The head of CSIS recommended Prime Minister Justin Trudeau invoke the Emergencies Act during the so-called ‘Freedom Convoy’ protests earlier this year, an inquiry into the decision heard.
David Vigneault, the head of the Canadian Security Intelligence Service, told the Public Order Emergencies Commission about his advice to the prime minister during a closed-door interview earlier this month, according to an unclassified summary.
That summary, released on Monday morning, said Vigneault did not believe the convoy posed a national security threat under the CSIS Act but that invoking the Emergencies Act was still necessary.
“Mr. Vigneault explained that based on both his understanding that the Emergencies Act definition of threat to the security of Canada was broader than the CSIS Act, as well as based on his opinion of everything he had seen to that point, he advised the Prime Minister of his belief that it was indeed required to invoke the Act,” the summary of Vigneault’s interview with the commission read.
During the hearing on Monday, the comm
ission counsel read that excerpt of Vigneault’s interview out loud.
“You remember saying that during the closed session?” counsel asked.
The CSIS head replied “yes.”
CSIS head advised Trudeau to invoke Emergencies Act during convoy protests, documents reveal
Counsel asked if he was correct in understanding Vigneault’s line of thinking at the time, that “if you take a broader definition and then look more broadly, you come up with the advice you gave to the Prime Minister of your belief that it was required to invoke the Act.”
Vigneault added “Yes, that’s exactly it.”
The inquiry has previously heard that CSIS determined the protests were not a threat to national security according to the legal definition the agency uses to identify such threats, a finding Vigneault repeated on Monday.
But the CSIS head’s testimony indicated he believed the definition under the Emergencies Act could be broader than only threats that met the agency’s legal definition.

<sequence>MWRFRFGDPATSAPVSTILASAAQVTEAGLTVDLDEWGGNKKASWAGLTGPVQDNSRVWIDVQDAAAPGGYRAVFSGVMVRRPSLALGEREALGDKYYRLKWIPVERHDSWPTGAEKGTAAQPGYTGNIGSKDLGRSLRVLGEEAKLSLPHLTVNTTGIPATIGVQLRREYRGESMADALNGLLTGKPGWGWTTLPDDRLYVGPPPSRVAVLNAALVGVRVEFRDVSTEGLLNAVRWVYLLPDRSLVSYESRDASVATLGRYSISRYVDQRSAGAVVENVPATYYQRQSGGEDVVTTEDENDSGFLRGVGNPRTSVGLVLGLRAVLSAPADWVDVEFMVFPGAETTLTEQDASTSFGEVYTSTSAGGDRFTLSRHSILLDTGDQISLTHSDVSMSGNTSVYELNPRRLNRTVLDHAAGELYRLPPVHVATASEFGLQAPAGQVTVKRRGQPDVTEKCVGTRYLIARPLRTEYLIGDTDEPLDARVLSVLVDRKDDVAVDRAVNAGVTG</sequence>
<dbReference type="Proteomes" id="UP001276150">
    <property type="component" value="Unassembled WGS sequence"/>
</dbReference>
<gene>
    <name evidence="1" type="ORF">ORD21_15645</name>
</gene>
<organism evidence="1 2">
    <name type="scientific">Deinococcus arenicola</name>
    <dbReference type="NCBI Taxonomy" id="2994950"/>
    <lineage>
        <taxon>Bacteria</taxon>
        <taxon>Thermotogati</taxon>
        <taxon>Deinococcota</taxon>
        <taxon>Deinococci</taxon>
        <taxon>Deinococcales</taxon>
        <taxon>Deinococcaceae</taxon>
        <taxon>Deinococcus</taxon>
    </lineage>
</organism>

CSIS’ mandate and assessment of threats “should not be interpreted as definitional of” or “comprising all national security concerns,” a document submitted as evidence during the inquiry, which provided institutional definitions related to CSIS, explained.
While the Emergencies Act leans on the CSIS Act definition to understand what constitutes a threat to national security, “there was to be a separate interpretation” of what that meant “based on the confines” of the Emergencies Act, Vigneault added during his testimony.
This, the CSIS head said, “is the crux of the issue.”
The revelation came as the Public Order Emergency Commission begins its final week. To date, it has heard from more than 60 witnesses about the decision to declare a federal emergency as demonstrators protesting COVID-19public health measures blockaded downtown Ottawa and Canada-U.S. border crossings.
Top intelligence officials are first on the witness list this week at the public inquiry.
Emergencies Act inquiry: What has happened so far ahead of final week
Also appearing are Michelle Tessier, the CSIS deputy director of operations, and Marie-Helene Chayer, the executive director of its Integrated Terrorism Assessment Centre.
The inquiry has previously heard that CSIS determined the protests were not a threat to national security according to the legal definition the agency uses to identify such threats, but Vigneault’s testimony indicates he believed the definition under the Emergencies Act could be broader than only threats that met the agency’s legal definition.
Emergency Preparedness Minister Bill Blair is expected to appear after the security officials on Monday, the first of seven ministers who are expected to appear at the inquiry before Prime Minister Justin Trudeau’s anticipated testimony on Friday.
— With files from The Canadian Press
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